Real Leaders

Why Moral Leadership Is the New Requirement for Success

With leadership crises all around us today, we need to ask ourselves who we want representing us and decide if we are willing to do the necessary work to get those people in positions of leadership.

Do you want a leader who will agree with everything you say and do, or do you want a leader who will do the most good and with whom you may not always be in lock-step agreement but are willing to accept? We must ask ourselves where America’s Zelensky is: Where are our heroic leaders? We all need to be engaged in society and understand the issues that matter to us. The more engaged people in society, the better the society functions in holding leaders accountable, and the more likely we’ll collectively push hidden heroes from obscurity to greater prominence and impact.

My call to action is this: Spend some time thinking about what you want in a leader and what is most important to you. You may also wish to journal about it, talk to your friends about it, or get clear in your mind about what is essential in a leader. David Gergen’s book, Hearts Touched with Fire: How Great Leaders Are Made, is a good starting point to help you think about what makes a good leader. We can all play a part in how we move forward as a nation, and we all have a responsibility to be informed and fight for what we care about.

The Importance of Moral Leadership

What is moral leadership, and how do we find moral leaders? I agree with David Gergen when he speaks of leadership as a journey that has to start from within. That thought struck a chord with me, and it sheds some light on why leaders behave as they do when they assume leadership roles. The way people lead reflects who they are. They need to understand themselves, control their emotions, and master their inner selves before they can exercise leadership and be of service to others. These elements develop character, help them grow, and develop a sense of purpose. For a leader, knowing their values and having the ability to follow their true north in a complicated world is important. This is essential for developing moral courage and moral leadership. The journey starts within.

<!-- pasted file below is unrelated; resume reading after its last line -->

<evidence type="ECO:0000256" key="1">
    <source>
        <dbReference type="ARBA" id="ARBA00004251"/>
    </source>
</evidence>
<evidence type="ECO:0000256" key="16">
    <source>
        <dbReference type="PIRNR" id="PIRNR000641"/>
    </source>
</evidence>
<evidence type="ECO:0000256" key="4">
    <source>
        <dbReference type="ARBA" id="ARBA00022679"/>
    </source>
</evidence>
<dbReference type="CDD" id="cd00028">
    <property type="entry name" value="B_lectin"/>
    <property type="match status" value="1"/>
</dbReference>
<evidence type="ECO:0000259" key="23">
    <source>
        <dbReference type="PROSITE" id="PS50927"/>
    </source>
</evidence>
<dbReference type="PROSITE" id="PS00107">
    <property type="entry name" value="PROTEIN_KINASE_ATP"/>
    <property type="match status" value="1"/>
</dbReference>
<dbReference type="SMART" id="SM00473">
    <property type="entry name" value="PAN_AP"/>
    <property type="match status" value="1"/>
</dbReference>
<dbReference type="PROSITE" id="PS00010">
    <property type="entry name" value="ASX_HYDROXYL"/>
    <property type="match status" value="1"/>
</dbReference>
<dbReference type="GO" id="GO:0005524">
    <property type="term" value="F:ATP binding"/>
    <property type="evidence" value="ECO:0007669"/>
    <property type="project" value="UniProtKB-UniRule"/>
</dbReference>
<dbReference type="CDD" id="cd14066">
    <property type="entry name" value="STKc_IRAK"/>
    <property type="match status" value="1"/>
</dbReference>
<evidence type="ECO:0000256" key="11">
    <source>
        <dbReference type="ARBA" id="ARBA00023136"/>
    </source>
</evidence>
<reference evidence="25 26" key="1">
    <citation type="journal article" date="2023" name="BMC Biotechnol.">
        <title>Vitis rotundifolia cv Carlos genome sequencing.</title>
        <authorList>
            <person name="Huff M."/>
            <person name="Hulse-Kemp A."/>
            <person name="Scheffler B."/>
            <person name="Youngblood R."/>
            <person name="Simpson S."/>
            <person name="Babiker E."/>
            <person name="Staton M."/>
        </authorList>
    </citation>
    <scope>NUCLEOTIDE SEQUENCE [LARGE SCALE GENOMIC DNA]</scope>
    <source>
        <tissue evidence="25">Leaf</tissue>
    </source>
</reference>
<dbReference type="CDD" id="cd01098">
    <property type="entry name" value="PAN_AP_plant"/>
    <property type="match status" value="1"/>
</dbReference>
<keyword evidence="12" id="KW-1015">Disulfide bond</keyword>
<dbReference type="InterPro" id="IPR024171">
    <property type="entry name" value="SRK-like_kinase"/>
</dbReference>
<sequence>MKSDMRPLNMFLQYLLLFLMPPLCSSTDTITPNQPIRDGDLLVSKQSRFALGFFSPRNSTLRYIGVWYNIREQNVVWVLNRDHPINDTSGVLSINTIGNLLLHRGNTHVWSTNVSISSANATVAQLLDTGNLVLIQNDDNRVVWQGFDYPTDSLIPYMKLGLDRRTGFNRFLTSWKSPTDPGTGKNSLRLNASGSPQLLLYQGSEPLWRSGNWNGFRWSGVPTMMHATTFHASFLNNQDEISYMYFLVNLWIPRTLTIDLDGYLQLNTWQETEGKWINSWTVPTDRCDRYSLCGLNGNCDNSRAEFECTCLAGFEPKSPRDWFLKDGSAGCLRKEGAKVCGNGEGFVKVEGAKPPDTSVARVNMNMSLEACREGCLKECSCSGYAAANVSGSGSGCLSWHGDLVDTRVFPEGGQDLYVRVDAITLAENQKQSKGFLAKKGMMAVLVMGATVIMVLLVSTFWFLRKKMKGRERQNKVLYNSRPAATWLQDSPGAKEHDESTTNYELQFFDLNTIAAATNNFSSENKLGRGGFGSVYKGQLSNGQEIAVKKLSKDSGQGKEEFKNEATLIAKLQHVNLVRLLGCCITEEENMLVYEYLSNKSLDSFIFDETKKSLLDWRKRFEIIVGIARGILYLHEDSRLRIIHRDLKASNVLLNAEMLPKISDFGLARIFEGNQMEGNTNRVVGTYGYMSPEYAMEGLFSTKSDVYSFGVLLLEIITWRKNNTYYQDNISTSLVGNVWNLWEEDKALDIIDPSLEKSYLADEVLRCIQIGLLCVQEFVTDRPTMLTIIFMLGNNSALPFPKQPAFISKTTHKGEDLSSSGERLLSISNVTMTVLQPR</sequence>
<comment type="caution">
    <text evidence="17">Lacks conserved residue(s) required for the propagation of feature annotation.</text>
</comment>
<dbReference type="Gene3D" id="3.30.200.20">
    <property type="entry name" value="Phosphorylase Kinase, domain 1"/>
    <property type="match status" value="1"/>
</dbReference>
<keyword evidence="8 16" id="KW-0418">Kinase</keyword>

When you think of a leader, what or who comes to mind? Some will think of past leaders, and others will think of today’s leaders (many possibly not fitting the bill). If you think of what you would want a leader to be, on the other hand, what comes to mind? Many would say a role model and pillar of the community who dares to act, not in one’s self-interest, but in the interest of the communities they serve. Moral leadership is essential, and it’s about people making choices for the benefit of others while trying to convince others of the merits of different ways of thinking.

A leader who came to power at a relatively young age was the Prime Minister of New Zealand, Jacinda Ardern, sworn into office at age 37. Key issues of concern have been cutting child poverty, homelessness, climate change, and equality. Ardern has forged a different path based on courage, strength, empathy, and compassion, stressing kindness and well-being as a governing virtue. She has sought to lead by example, demonstrated in the aftermath of the horrific attack in Christchurch on March 15, 2019, which took the lives of 50 people while praying in a mosque. She sent a powerful message around the world about New Zealanders’ shared values, that those who seek to divide us will never succeed and that New Zealand will always protect its strength’s diversity and openness.

The next generation is rising. Young people across the United States are becoming energized and inspired. They are demanding more from leaders and those in positions of power and are informed on the issues that will affect them in the coming years. Thrust into the world of activism by the largest school shooting in American history, Parkland school shooting survivor David Hogg has become one of the most compelling voices of his generation on gun violence and control. The co-founder of March for Our Lives, his call to “get over politics and get something done” challenges Americans to stand up, speak out, and work to elect morally just leaders, regardless of party affiliation.

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Unfortunately, in today’s world, many leaders are more concerned with their status and solidifying their power base than with morality and doing what is right for the highest good of all people. We need leaders of moral courage, compassion, and character more than ever. The world has no shortage of challenges, and now is the time for strong moral leadership. How do these leaders emerge that we so desperately need? How do we develop leaders who will stand up and be courageous?

There is no simple answer to these questions, but perhaps a clue to the thinking we need is found in Dr. Timothy Shriver’s commencement address to Georgetown University’s College of Arts and Sciences in May: “People think, love your enemies? That’s for saints — not for the hard-edge reality I live in.’ But nothing about loving your enemies says you shouldn’t fight for justice, you shouldn’t fight for equity, and you shouldn’t work for peace. It does say you will not get there with hatred and contempt. You will not win the battles this generation must win for our country with hatred and contempt for your fellow countrymen and women. Love your enemies is no longer the strategy for saints; it is the new requirement for citizenship.”

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